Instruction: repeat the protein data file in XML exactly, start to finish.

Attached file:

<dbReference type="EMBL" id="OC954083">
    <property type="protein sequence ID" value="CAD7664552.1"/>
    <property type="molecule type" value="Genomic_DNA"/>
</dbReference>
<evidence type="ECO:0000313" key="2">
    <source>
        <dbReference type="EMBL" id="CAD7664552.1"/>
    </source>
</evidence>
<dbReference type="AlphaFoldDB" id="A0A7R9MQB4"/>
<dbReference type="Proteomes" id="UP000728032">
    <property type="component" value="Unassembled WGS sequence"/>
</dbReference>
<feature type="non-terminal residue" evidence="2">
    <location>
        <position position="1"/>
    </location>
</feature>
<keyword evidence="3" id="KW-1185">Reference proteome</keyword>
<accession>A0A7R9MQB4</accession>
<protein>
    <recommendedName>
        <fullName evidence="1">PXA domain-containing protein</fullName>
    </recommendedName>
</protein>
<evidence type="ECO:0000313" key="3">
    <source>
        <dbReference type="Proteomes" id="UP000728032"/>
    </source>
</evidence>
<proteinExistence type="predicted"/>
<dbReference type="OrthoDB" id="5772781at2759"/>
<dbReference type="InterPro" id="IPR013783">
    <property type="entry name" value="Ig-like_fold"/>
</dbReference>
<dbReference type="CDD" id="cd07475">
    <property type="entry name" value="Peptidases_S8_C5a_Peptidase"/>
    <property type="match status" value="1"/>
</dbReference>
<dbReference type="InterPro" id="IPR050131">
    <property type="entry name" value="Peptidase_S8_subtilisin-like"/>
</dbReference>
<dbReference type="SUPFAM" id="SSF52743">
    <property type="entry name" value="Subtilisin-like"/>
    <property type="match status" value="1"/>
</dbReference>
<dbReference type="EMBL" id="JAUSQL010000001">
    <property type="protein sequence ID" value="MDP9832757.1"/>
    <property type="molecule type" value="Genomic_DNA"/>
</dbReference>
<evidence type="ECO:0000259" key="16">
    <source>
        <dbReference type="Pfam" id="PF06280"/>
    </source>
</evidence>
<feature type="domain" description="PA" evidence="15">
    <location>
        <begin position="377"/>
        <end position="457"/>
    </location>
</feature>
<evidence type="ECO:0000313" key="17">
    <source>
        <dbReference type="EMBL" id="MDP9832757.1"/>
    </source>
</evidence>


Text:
<dbReference type="EMBL" id="OC954083">
    <property type="protein sequence ID" value="CAD7664552.1"/>
    <property type="molecule type" value="Genomic_DNA"/>
</dbReference>
<evidence type="ECO:0000313" key="2">
    <source>
        <dbReference type="EMBL" id="CAD7664552.1"/>
    </source>
</evidence>
<dbReference type="AlphaFoldDB" id="A0A7R9MQB4"/>
<dbReference type="Proteomes" id="UP000728032">
    <property type="component" value="Unassembled WGS sequence"/>
</dbReference>
<feature type="non-terminal residue" evidence="2">
    <location>
        <position position="1"/>
    </location>
</feature>
<keyword evidence="3" id="KW-1185">Reference proteome</keyword>
<accession>A0A7R9MQB4</accession>
<protein>
    <recommendedName>
        <fullName evidence="1">PXA domain-containing protein</fullName>
    </recommendedName>
</protein>
<evidence type="ECO:0000313" key="3">
    <source>
        <dbReference type="Proteomes" id="UP000728032"/>
    </source>
</evidence>
<proteinExistence type="predicted"/>
<dbReference type="OrthoDB" id="5772781at2759"/>
<dbReference type="InterPro" id="IPR013783">
    <property type="entry name" value="Ig-like_fold"/>
</dbReference>
<dbReference type="CDD" id="cd07475">
    <property type="entry name" value="Peptidases_S8_C5a_Peptidase"/>
    <property type="match status" value="1"/>
</dbReference>
<dbReference type="InterPro" id="IPR050131">
    <property type="entry name" value="Peptidase_S8_subtilisin-like"/>
</dbReference>
<dbReference type="SUPFAM" id="SSF52743">
    <property type="entry name" value="Subtilisin-like"/>
    <property type="match status" value="1"/>
</dbReference>
<dbReference type="EMBL" id="JAUSQL010000001">
    <property type="protein sequence ID" value="MDP9832757.1"/>
    <property type="molecule type" value="Genomic_DNA"/>
</dbReference>
<evidence type="ECO:0000259" key="16">
    <source>
        <dbReference type="Pfam" id="PF06280"/>
    </source>
</evidence>
<feature type="domain" description="PA" evidence="15">
    <location>
        <begin position="377"/>
        <end position="457"/>
    </location>
</feature>
<evidence type="ECO:0000313" key="17">
    <source>
        <dbReference type="EMBL" id="MDP9832757.1"/>
    </source>
</evidence>